One traditional way to answer the question of how much income you will need in retirement is to fix the amount as a percentage of pay. For example, when final salary pension schemes were more common, their target was often around two thirds of earnings. While this approach produces an easy to calculate number, it is arbitrary. For low earners it may produce too low a number, while at the opposite end of the scale the result may be too high.
An alternative is to focus on retirement living standards, an option that has been supported in the UK by the Pension and Lifetime Savings Association (PLSA) and is mirrored by approaches used in other countries. The PLSA sets three levels of post-pandemic retirement:
|What standard of living could you have?||Covers all your needs, with some left over for fun.||More financial security and flexibility.||More financial freedom and some luxuries.|
|House||DIY maintenance and decorating one room a year.||Some help with maintenance and decorating each year.||Replace kitchen and bathroom every 10/15 years.|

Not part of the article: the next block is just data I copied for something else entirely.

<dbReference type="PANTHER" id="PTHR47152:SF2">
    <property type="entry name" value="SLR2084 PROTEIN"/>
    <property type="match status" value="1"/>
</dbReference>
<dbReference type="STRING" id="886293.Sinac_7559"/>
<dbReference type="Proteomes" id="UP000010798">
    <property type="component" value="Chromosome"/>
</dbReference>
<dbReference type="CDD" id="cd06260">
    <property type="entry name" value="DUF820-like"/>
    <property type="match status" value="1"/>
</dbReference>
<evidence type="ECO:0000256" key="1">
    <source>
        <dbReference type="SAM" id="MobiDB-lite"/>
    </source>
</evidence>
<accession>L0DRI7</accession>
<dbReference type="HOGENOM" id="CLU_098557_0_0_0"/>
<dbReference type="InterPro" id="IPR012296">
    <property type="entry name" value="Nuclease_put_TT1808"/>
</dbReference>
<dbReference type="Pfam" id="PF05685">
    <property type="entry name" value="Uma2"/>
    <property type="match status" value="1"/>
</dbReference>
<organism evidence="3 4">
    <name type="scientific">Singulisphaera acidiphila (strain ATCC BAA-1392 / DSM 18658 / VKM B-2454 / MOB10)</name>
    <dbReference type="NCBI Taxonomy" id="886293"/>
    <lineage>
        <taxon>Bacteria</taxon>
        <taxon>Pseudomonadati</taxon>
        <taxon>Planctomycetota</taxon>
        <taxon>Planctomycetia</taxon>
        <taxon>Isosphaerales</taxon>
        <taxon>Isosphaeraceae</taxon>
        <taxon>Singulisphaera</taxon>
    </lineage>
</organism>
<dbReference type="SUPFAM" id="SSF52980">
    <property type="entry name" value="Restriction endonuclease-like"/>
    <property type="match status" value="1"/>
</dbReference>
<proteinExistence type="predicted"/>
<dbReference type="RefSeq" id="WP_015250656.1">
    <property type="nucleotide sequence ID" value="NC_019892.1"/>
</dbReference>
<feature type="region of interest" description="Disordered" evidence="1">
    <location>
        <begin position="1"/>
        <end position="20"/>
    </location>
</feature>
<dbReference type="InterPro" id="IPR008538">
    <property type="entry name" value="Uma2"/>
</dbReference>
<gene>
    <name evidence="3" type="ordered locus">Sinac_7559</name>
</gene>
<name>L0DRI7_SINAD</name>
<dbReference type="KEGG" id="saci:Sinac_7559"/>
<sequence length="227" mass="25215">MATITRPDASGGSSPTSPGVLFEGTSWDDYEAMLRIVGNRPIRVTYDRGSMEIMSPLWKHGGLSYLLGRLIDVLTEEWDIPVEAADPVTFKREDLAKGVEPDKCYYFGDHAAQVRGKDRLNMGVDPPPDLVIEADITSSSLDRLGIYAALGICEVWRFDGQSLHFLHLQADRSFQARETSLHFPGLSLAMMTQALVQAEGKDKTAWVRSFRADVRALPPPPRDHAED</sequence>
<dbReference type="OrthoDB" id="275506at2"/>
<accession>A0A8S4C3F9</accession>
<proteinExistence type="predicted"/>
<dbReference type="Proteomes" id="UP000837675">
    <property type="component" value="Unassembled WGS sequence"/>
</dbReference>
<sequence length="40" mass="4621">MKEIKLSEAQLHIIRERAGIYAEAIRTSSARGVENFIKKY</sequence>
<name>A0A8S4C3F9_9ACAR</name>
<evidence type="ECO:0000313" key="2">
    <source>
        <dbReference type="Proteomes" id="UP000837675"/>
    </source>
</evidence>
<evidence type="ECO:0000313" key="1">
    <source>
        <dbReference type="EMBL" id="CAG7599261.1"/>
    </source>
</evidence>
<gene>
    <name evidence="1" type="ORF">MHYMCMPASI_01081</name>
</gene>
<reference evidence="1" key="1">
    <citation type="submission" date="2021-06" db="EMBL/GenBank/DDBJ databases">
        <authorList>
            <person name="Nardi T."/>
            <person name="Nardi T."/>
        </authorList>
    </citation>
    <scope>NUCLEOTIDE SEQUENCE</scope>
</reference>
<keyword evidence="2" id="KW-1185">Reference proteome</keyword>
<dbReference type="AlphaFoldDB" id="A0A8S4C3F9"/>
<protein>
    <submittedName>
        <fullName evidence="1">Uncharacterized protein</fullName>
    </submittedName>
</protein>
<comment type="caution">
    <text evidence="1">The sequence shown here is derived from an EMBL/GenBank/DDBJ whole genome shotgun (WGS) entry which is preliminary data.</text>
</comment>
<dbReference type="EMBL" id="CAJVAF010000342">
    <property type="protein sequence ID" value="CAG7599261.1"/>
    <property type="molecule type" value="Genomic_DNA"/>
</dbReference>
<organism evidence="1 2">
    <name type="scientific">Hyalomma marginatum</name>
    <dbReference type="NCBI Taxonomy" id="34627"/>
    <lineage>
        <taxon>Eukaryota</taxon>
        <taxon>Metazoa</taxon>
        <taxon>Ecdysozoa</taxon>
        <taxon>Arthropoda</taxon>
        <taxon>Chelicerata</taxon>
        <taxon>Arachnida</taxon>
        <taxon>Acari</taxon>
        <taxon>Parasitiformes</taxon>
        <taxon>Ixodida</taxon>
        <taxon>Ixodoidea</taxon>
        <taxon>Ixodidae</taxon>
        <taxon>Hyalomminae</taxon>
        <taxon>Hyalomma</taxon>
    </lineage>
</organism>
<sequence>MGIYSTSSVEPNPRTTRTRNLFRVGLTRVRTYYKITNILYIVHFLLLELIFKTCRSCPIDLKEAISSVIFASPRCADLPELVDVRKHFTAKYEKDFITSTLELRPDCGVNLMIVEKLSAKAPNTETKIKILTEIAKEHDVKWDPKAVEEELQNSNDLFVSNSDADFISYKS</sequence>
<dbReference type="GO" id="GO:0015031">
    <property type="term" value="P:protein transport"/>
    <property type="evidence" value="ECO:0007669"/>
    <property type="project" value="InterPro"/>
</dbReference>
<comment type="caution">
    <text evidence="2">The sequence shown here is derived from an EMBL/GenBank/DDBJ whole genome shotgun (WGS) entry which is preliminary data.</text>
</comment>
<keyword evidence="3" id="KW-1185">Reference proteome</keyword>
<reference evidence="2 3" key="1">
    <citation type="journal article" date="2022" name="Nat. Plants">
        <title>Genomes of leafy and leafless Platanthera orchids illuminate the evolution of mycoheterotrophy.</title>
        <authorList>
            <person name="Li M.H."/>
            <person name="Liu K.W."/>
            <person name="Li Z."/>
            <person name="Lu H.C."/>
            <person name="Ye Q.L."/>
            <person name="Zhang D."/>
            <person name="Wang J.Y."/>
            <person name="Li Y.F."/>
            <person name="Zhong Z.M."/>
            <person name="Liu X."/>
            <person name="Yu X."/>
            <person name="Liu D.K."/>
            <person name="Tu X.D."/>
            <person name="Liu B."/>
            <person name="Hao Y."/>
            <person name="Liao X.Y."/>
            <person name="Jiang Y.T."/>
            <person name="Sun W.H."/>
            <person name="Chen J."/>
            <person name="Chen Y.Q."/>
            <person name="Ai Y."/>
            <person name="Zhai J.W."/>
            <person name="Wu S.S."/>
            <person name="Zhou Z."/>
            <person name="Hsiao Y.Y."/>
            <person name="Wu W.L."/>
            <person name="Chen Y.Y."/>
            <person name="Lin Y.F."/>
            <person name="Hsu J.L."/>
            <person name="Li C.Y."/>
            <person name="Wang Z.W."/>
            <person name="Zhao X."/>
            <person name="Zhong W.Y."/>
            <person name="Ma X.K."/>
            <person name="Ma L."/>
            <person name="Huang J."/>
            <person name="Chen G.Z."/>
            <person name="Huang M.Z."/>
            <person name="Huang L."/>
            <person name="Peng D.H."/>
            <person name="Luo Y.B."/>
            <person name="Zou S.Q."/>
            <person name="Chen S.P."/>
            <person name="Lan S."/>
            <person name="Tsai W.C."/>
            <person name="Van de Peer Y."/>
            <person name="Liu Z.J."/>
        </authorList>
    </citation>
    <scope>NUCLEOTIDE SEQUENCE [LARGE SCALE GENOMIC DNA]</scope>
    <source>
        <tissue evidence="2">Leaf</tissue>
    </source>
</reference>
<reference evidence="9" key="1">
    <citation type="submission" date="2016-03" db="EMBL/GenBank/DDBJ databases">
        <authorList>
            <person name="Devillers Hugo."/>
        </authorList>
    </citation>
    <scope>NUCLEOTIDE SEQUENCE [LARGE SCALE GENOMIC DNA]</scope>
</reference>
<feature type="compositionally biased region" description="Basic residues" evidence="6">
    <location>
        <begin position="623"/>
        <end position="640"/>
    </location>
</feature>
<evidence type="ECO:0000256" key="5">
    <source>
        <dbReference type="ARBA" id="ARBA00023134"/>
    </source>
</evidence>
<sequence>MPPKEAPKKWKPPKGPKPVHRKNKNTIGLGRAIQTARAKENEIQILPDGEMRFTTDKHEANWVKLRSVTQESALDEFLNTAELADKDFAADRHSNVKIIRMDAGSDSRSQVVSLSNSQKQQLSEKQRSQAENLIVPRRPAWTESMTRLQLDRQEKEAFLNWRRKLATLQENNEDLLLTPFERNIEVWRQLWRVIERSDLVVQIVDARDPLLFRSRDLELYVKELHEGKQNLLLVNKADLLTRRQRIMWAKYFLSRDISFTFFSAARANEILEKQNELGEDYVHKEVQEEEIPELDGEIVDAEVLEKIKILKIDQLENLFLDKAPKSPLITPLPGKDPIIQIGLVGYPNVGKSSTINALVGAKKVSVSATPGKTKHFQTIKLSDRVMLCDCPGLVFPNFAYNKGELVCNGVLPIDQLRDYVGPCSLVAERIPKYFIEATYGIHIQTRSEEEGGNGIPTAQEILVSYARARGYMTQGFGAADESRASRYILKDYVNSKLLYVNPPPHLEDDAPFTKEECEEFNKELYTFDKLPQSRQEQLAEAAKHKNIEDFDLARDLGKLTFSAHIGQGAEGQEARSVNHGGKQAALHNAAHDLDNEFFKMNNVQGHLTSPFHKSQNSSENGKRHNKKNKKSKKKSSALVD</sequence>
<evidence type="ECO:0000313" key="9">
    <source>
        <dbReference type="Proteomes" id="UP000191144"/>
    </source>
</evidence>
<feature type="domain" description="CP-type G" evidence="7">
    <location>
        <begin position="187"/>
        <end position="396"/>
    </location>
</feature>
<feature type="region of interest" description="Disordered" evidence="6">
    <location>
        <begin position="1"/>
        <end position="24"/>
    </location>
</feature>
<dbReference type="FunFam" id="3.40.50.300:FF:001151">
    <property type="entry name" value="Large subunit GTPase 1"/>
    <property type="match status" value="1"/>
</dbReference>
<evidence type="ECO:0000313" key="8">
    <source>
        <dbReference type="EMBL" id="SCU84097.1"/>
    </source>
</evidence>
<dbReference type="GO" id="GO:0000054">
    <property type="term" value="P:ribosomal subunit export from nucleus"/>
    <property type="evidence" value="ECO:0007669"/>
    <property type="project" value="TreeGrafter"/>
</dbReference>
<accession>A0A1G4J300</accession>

|Food and drink||A £41 weekly food shop.||A £47 weekly food shop.||A £59 weekly food shop.|
|Transport||No car.||3-year-old car replaced every 10 years.||2-year-old car replaced every 5 years.|
|Holidays and leisure||One week in the UK and a long weekend in the UK every year.||2 weeks in Europe and a long weekend in the UK every year.||3 weeks in Europe every year.|
|Clothing and personal||£410 for clothing and footwear each year.||£730 for clothing and footwear each year.||£1,200 for clothing and footwear each year.|
|Helping others||£10 for each birthday present.||£30 for each birthday present.||£50 for each birthday present.|
Where would you want to be on those scales? It’s likely that most of us would veer towards ‘Comfortable’.
Now for the annual cost in terms of after-tax income:
If the numbers surprise you, then it is probably time to start checking that your retirement funding will meet the standard of living that you want.
The value of your investment and the income from it can go down as well as up and you may not get back the full amount you invested. Past performance is not a reliable indicator of future performance.
The value of tax reliefs depends on your individual circumstances. Tax laws can change. The Financial Conduct Authority does not regulate tax advice.